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Poland gets EU greenlight for first payment of recovery funds, worth €5.1 billion

Poland's original recovery plan was approved in June 2022 but has until now remain blocked.
Poland's original recovery plan was approved in June 2022 but has until now remain blocked. Copyright Michal Dyjuk/Copyright 2022 The AP. All rights reserved
Copyright Michal Dyjuk/Copyright 2022 The AP. All rights reserved
By Jorge Liboreiro
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The European Commission on Tuesday greenlighted Poland's revised COVID-19 recovery plan, now worth almost €60 billion.

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The new Polish recovery and resilience plan (RRF) combines €34.5 billion in low-interest loans and €25.3 billion in grants, which are meant to be disbursed in several instalments throughout the next years. Almost half of the projects that Poland has committed to undertake will be dedicated to the green transition.

The revision takes into account RePower EU, the bloc's plan to slash imports of fossil fuels and accelerate the green transition, put forward after Russia's invasion of Ukraine. Poland's original RRF plan was worth over €35 billion.

Despite the upward revision, the money remains strictly linked to the conditions imposed last year, also known as "super milestones."

The conditions are meant to undo the damage caused by the judicial overhaul introduced in 2019 by the hard-right Law and Justice (PiS) party, which empowered the disciplinary chamber of the Supreme Court to punish magistrates according to the content of their verdicts, including by waving their immunity to allow criminal proceedings.

However, the Commission's new positive assessment includes the option to release €5.1 billion in pre-financing before the end of the year, as long as the 27 member states give their approval. This tranche is notably not linked to the so-called milestones, so it could be unblock in a matter of weeks.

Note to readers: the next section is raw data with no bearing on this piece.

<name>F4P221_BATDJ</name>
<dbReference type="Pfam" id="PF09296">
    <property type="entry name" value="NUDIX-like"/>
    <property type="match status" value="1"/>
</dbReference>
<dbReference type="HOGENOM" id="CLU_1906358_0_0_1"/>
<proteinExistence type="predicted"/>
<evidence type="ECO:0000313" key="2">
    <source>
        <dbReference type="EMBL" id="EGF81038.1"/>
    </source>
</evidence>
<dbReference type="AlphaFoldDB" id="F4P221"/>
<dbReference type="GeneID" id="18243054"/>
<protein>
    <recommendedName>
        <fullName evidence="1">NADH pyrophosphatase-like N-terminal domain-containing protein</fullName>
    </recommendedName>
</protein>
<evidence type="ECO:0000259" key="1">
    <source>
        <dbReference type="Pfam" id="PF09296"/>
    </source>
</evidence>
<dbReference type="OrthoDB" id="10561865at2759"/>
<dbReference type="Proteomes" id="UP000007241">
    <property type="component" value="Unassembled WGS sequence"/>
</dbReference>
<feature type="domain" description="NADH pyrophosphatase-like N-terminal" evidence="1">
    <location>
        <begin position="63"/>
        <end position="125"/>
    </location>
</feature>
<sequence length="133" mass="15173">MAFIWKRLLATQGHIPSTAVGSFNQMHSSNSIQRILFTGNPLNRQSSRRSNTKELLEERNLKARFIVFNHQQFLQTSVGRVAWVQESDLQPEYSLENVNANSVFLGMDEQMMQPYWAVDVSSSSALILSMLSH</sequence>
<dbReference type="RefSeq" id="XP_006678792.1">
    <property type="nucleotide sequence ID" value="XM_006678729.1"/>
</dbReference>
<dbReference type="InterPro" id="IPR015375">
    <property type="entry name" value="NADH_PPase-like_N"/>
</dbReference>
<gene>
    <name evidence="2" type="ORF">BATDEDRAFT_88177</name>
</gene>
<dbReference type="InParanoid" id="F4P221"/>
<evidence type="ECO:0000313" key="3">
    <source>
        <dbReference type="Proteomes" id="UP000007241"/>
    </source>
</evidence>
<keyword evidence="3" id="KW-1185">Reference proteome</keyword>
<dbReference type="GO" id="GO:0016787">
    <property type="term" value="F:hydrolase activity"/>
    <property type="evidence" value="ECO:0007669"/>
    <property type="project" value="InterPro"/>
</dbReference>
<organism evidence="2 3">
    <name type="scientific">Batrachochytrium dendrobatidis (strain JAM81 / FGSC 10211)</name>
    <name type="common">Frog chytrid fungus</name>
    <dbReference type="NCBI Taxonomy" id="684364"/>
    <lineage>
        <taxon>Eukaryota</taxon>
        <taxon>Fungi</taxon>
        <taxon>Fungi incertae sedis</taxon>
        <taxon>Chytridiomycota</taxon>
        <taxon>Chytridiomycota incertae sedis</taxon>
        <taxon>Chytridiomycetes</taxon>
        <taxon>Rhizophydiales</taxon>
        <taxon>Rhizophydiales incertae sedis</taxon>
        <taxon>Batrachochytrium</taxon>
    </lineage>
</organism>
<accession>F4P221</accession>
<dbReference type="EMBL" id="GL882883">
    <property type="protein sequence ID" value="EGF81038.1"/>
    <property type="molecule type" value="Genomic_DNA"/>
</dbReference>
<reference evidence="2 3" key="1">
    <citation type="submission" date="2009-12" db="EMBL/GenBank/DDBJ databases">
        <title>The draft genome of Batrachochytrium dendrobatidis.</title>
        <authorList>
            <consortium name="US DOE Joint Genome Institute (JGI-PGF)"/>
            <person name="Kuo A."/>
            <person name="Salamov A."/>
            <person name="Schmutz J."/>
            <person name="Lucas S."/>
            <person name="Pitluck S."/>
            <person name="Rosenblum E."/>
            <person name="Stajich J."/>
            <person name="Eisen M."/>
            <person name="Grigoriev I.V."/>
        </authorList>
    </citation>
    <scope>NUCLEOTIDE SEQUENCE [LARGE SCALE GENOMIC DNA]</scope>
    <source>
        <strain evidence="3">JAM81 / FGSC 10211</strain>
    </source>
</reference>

If released, the €5.1 billion would represent the first payment of recovery funds for Poland, which has been so far unable to tap into the bloc's €750-billion common pool over persistent concerns about judicial independence and the separation of powers.

The back and forth between Brussels and Warsaw played out for years in public view and ended up reaching the European Court of Justice (ECJ). In a ruling delivered in June, the court said Poland's controversial reform undermined the right to have access to an independent and impartial judiciary, effectively striking it down.

It is ultimately up to the Polish government to introduce the necessary legal changes to amend the disciplinary regime and make it compatible with EU law. In fact, two of the three "super milestones" to unlock the remainder of the money directly address the dispute. Poland has to:

  1. Reform the disciplinary regime for judges and replace it with a new body.
  2. Review the cases of the judges affected by the disciplinary chamber.
  3. Enable the use of Arachne, an IT tool that supports anti-fraud activities.

The Commission will only assess the progress made by Warsaw when the government submits an official payment request. (The €5 billion in pre-financing are excluded from this procedure.)

No disbursement "is possible until Poland has satisfactorily fulfilled these three 'super milestones'," the executive said in a press release.

The timing of the Commission's decision has not gone unnoticed, as it coincides with the potential return of Donald Tusk as Polish prime minister and the departure of Law and Justice after eight years in power.

In the general elections held last month, Tusk's Civic Platform (KO), together with two other opposition parties, won more than 54% of the votes and secured a majority of 248 seats in the 460-seat Sejm, the lower house of the Parliament. 

Tusk has made unblocking the recovery funds one of his top priorities. But his appointment depends on President Andrzej Duda, who has yet to task him with the formation of a coalition government.

This piece has been updated with more information about the Commission's decision.

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